September 1, 2000
by Mark Draper
It was one of those unbelievable moments, one which captured and revealed starkly the essence of an entire movement, convention, and campaign. Consider the following contrasting events:
First, the Democratic delegates exalted nearly worshiped the most disgraced president in U.S. history even as word spread of a new grand jury impaneled to consider criminal charges against him. This would seem to be irony enough, but it gets worse.
Next, these same delegates actually booed a group of Eagle Scouts who had been invited by the Democratic Party to the convention. As the uniformed scouts took part in the opening ceremony, the delegates, seated in the front of the hall, waved signs - and booed. The Boy Scouts who thought they had been invited in recognition of their impressive achievements were shocked by the verbal attack.
Jeering at innocent children seems like the kind of behavior that ought to get a delegate thrown out of the convention. But Al Gore and other leaders of the Democratic Party have yet to say a single word of criticism about the delegates' jeering at the Eagle Scouts.
It seems that the Democrats have much greater esteem for homosexuals than for Eagle Scouts. Democratic National Committee spokesman Rick Hess refused to criticize those who jeered the Eagle Scouts, but instead stressed that the Democratic party is deeply committed to homosexual rights. Hess said that "Democrats across the board support equal rights for gays and lesbians and we want to make sure they're not discriminated against."
If a homosexual had received such public scorn, the Democratic leadership would be up in arms, but apparently, it is perfectly acceptable to mock and jeer at Eagle Scouts.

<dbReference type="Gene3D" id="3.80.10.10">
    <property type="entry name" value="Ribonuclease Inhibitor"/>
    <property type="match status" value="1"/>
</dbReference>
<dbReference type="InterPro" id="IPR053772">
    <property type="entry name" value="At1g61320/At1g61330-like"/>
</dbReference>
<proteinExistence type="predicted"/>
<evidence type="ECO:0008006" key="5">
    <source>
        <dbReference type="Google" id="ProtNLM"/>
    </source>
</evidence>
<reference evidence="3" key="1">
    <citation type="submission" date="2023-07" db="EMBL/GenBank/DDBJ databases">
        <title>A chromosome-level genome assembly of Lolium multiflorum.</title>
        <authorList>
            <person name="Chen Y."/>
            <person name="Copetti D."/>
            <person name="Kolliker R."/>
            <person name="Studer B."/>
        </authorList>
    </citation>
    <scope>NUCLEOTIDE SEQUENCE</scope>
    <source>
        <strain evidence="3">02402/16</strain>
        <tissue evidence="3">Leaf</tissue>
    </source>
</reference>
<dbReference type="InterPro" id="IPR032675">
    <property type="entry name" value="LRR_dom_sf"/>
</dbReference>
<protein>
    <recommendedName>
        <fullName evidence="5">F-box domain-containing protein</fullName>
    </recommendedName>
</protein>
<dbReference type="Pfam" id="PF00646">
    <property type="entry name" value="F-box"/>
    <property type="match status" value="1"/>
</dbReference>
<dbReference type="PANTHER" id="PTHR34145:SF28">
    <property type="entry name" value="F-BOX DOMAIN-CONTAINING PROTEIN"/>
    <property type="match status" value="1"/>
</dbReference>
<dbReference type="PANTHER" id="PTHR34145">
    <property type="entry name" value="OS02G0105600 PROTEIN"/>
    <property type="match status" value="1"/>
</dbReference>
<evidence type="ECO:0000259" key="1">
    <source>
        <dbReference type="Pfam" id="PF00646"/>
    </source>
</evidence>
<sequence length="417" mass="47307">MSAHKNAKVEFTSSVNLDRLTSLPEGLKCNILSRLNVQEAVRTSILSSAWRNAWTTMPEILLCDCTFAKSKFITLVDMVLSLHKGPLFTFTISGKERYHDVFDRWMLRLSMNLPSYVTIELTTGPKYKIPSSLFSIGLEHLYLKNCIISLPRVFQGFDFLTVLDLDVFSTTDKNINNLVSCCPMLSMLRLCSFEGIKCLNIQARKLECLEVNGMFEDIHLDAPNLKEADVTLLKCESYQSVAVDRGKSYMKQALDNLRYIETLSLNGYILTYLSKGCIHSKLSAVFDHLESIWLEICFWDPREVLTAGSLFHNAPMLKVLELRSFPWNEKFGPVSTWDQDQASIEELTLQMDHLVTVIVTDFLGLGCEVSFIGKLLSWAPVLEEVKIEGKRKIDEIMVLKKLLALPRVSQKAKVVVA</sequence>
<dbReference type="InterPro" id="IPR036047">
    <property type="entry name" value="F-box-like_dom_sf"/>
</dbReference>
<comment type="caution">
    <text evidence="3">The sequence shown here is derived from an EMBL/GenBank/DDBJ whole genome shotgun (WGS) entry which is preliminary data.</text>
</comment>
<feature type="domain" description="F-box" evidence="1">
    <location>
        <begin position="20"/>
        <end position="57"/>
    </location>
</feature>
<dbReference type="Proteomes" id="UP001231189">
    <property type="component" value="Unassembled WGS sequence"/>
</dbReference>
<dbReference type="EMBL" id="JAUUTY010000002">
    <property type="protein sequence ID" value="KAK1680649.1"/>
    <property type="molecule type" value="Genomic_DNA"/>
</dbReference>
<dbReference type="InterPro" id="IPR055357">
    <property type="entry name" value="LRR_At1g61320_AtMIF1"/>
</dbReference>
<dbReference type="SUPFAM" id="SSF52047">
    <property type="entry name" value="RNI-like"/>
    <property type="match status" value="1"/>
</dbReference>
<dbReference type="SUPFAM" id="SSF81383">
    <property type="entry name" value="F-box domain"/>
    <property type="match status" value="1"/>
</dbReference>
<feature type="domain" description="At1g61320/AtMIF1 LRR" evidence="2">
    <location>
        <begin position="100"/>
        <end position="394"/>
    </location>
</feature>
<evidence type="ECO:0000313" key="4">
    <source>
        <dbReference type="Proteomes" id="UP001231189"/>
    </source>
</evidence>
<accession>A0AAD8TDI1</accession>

The booing of the Eagle Scouts was led by the California delegation which has 34 openly homosexual delegates, the largest concentration of any state. Delegates who participated in booing the Boy Scouts included California delegates Craig Christensen and Gloria Johnson. Alex Mallonee, another California delegate, said he sympathized with the homosexual delegates and thought it was "insensitive" to invite the Boy Scouts.
The Boy Scouts are honored by most Americans for helping to raise good citizens, loyal and honorable husbands, kind and loving fathers. That Democratic delegates would boo those Boy Scouts who had shown the greatest leadership potential is beyond belief.
It is hard to think of anything that reflects worse on the Democratic Party. On the very eve of naming Al Gore as its presidential candidate, the Democratic Party disgraced itself.
These men and women charged with the responsibility of naming a major party's candidate for the nation's highest office seem to need a lesson in both civility and civics.
As for civility and common decency, these youngsters had been invited by the Democratic Party. They came as guests expecting to be recognized for their achievements. Instead, they were subjected to hostile ridicule and jeers. The nation's finest young people do not deserve such vicious treatment.
As for the lesson in civics, these delegates to the Democratic Convention apparently do not understand that the Boy Scouts is an organization devoted to teaching boys to be good citizens and training them to become leaders.
There are some 15 million Boy Scouts and they all learn to do their duty to God, their country, and to other people. What is it about these goals that makes the boys learning such values fit targets for ridicule and scorn?
Boy Scouts learn 12 points of Scout Law, to be: trustworthy, loyal, helpful, friendly, courteous, kind, obedient, thrifty, brave, clean, and reverent. Which of these values is it wrong for boys to learn? Which of them make these youngsters deserve to be publicly mocked and scorned?
The boys who appeared before the Democratic Convention were all Eagle Scouts, holders of the highest honors granted by the Boy Scouts. It takes years of effort and public service to earn this award. It took only moments for the delegates to the Democratic convention to completely disgrace themselves.
Amazingly, this remarkable low point in modern politics, although captured on national television, has gone almost completely unreported. Only the Washington Times has seen fit to report this instance of outrageous and shameful behavior by delegates to a national convention. Maybe if more Eagle Scouts went into journalism we could hope for higher standards.
Mark Draper is associated with The NewsNET, Washington D.C., and can be reached at (301) 762 1751.